The police tried to trace his family. Unable to do so, they decided to perform his last rites as an unidentified body. But Rabi refused to let that happen.
When Milan Das, a resident of Burdwan’s Nurse Quarters in West Bengal, died an untimely death due to a heart ailment last month, his neighbours were faced with a dilemma.
The police tried to trace his family. Unable to do so, they decided to perform his last rites as an unidentified body. But one man refused to let that happen.
This man was Das’ close friend, Rabi Sheikh. He stepped up to take the responsibility of Milan’s funeral.
It was a shock for most of Milan’s neighbours who knew Rabi was Muslim and that Milan’s final rites would have to be performed as per Hindu traditions.
When they let Rabi know, he stood undeterred. Choosing friendship and humanity over religion, Rabi decided to give his best friend a dignified funeral.
Everyone looked on in awe, as Rabi performed all the rituals–right from lighting Milan’s funeral pyre to hosting his shraadh. (A day of remembrance of the deceased, where family members organise pujas and offer food.)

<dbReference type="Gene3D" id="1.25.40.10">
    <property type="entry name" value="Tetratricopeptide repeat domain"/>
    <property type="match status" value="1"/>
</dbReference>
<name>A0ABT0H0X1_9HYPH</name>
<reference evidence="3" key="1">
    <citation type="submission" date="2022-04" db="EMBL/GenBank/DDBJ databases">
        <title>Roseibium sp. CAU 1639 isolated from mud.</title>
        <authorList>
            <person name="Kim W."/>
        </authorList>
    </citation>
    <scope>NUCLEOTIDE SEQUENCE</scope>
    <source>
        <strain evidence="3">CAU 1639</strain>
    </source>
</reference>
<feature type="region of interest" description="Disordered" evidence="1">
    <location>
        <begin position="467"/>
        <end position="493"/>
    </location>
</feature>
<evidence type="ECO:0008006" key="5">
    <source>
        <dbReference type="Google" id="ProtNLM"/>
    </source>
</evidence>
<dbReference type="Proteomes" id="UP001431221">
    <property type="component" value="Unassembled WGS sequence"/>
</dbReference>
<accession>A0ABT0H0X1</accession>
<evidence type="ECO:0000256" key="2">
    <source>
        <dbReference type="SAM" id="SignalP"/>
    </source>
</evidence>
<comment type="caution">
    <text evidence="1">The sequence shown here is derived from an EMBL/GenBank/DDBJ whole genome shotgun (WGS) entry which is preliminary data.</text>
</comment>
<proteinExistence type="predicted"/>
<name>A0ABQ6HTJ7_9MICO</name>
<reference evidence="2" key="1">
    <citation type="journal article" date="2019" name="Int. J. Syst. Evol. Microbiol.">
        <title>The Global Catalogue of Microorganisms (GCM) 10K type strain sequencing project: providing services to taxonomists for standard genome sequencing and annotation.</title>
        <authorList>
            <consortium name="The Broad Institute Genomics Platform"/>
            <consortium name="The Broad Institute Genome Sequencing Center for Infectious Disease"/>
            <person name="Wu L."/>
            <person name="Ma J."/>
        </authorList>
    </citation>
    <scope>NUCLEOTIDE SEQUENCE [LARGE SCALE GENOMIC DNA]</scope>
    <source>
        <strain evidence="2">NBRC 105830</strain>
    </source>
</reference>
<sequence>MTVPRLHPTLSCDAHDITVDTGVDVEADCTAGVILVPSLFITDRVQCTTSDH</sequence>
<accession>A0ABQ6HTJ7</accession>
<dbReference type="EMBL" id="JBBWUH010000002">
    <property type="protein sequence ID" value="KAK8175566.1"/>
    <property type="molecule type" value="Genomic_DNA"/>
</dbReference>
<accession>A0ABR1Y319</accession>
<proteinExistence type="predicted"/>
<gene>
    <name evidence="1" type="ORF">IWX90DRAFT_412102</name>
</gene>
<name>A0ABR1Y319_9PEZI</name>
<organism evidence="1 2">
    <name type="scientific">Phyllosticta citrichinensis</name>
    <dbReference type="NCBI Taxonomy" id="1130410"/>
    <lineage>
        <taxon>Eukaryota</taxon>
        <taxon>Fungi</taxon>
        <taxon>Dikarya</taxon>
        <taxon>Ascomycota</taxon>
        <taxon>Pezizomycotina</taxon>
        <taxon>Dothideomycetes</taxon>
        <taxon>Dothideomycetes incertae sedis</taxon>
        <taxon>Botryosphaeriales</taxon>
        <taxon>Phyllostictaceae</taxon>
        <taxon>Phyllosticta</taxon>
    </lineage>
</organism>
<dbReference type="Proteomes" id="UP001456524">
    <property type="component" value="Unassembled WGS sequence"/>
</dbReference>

Rabi’s unconditional love for his deceased friend moved people, and it was only a matter of time until the story caught media attention. The Hindu priest who helped Rabi in the rituals described himself as ‘fortunate’ to have witnessed the soul-stirring friendship.
Speaking to Anandabazar Patrika, the priest said, “I wonder if I will ever be so fortunate again. This is friendship winning over religious restraints.”
Rabi and Milan had been friends for over a decade. Recalling the fateful day Milan passed, Rabi told the publication
“We even chatted on May 28 night. Next day I came back from work and heard that he had passed away. I had never suspected this tragedy. We were very good friends. There has hardly been a day in the last 10 years when we haven’t met. He was to be deprived of a proper funeral because he had no family. How could I let that happen? So for the last 10 days, I have been following all rules that are required to perform in a Hindu funeral for my friend.”
This isn’t the first time, a heartwarming incident about peaceful co-existence has come to the forefront.
Only last month, Sikh Sub-inspector Gagandeep became an overnight hero after he braved blows to protect a young Muslim man from a lynch mob in Ramnagar.
The officer said, “I was just doing my duty. Even if I was not in uniform, I would have done the same thing, and every Indian should do the same.” Read his story here.
While tales of communal strife abound, the people in our country prove time and again that they can stand up to the occasion and offer selfless service to another, without sparing a second thought to faith or religion.
These stories reinstate our faith in the country’s historic tradition of communal harmony.
(Edited by Shruti Singhal)